We will follow them during twenty years. I won’t tell too much about the plot. Let’s say it’s full of twists and turns.

Marcus Clarke uses his novel to describe the convict system. It’s a lot like slavery, except that the convicts have no monetary value, contrary to slaves. It’s always in their administrative coldness that inhumane businesses inadvertently show their inhumanity. Imagine that someone bothered to write rules about transporting convicts, how much space per person there was supposed to be on the ship, the living rules like “no talking” between convicts and such trivial matters like this. Sailors were rewarded with a lump sum per capita for each convict that reached their destination alive.

Then there’s the description of the penal settlements. Marcus Clarke describes them as natural prisons: wilderness around them is such that escape is nearly impossible. Tasmania is an island anyway and the natural setting of the settlements kept the convicts from evasion.

Colonel Arthur reported to the Home Government that the spot which bore his name was a “natural penitentiary”. The worthy disciplinarian probably took as a personal compliment the polite forethought of the Almighty in thus considerately providing for the carrying out of the celebrated “Regulations for Convict Discipline”.

The settlements are far from civilization and their commander can organize life as they wish. Convicts work in awful conditions. They are flogged, punished and mentally tortured. Frere sets up a system to discipline and punish the convicts that is inhuman.

Sylvia is the only one who doesn’t agree with the management of the settlement and who feels compassion towards the convicts. She’s the one who criticizes the idea of penal settlement and questions its use.

There is no one to really help the convicts out there. As a woman, Sylvia has no power. Clergymen are appointed to preach the convicts but they are ill-equipped to deal with this environment. See poor Mr Meekin when he arrives at Maquarie Harbour:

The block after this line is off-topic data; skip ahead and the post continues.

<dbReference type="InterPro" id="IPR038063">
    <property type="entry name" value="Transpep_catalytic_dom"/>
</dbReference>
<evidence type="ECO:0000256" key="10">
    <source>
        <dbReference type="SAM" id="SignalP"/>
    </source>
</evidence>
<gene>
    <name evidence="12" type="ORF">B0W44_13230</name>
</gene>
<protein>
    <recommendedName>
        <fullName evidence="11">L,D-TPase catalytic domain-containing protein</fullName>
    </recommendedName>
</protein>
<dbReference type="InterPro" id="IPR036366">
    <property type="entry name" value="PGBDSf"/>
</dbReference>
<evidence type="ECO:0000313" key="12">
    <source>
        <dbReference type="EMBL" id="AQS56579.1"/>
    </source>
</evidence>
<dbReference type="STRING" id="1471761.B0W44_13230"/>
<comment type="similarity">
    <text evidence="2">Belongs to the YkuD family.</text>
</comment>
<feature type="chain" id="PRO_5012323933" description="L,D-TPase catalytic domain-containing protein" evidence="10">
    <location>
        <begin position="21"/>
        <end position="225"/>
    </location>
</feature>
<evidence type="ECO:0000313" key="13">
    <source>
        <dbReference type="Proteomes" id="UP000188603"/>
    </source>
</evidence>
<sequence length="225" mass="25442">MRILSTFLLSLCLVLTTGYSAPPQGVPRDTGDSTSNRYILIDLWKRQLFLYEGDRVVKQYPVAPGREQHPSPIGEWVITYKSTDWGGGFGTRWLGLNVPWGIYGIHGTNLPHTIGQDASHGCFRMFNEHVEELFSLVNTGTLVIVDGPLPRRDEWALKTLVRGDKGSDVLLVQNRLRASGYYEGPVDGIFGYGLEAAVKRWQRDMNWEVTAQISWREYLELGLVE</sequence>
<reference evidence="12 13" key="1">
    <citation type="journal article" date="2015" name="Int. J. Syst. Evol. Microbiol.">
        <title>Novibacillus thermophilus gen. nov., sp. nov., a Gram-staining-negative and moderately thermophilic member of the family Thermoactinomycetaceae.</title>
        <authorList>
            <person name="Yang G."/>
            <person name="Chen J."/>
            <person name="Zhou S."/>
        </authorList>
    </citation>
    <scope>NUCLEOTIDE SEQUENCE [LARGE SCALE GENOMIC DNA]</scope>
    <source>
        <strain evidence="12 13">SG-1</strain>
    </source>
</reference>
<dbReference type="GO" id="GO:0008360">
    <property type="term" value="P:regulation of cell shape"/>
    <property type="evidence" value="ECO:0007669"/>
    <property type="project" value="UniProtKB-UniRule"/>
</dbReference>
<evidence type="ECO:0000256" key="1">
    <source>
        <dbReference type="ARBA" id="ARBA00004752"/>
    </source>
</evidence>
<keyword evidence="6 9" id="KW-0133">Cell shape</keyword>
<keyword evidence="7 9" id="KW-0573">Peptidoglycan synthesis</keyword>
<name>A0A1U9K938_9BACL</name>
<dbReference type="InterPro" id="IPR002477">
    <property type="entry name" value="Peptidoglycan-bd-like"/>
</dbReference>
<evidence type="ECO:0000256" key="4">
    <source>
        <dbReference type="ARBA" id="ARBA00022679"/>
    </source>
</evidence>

Mr. Meekin, more astonished than ever at this strange country, where beautiful young ladies talked of poisoning and flogging as matters of little moment, where wives imprisoned their husbands, and murderers taught French, perfumed the air with his cambric handkerchief in silence.

Imagine Mr Collins from Pride and Prejudice thrown into a penal settlement and you’ll see how useless Mr Meekin was.

The way Marcus Clarke describes the penal settlements, there’s absolutely no hope for the prisoners. They are not considered as human beings anymore. They have no value in the eyes of their jailers. They degraded them to a convict status that deprives them from basic rights. They become Others with this Otherness that Toni Morrison describes about Blacks. Their jailers can treat them as badly as they want, no moral judgment will be passed on them because their mistreatments are done to people who are not fully human.

And the British government has no control over what happens in these penal settlements and probably turns a blind eye about it.

The aspect of convict life interested me a lot. France had penal settlements in various places, the most famous ones being in French Guiana. Its well-knows prisoners are Dreyfus and Henri Charrière who later wrote Papillon, an autobiography about experience as a convict. This penal settlement was running from 1852 to 1953. I remember being horrified by Papillon when I read it.

As I said, I was interested in the workings of the penal settlements but I would have enjoyed For The Term of His Natural Life a lot more if it had been written in a more sober manner and if the discussions about the penal system had been more challenging.

I had trouble with the book’s style and its literary genre. I’m not proficient enough in literature to tell exactly what genre it is but there were too many gothic elements for my liking. It refers to several other works of literature, the most obvious ones being Le Comte de Monte Cristo by Alexandre Dumas and Robinson Crusoe by Daniel Defoe. I thought that the descriptions of boat building after some characters were left behind on an hostile coast would never end. There’s also plenty of angst like in Wuthering Heights or Frankenstein.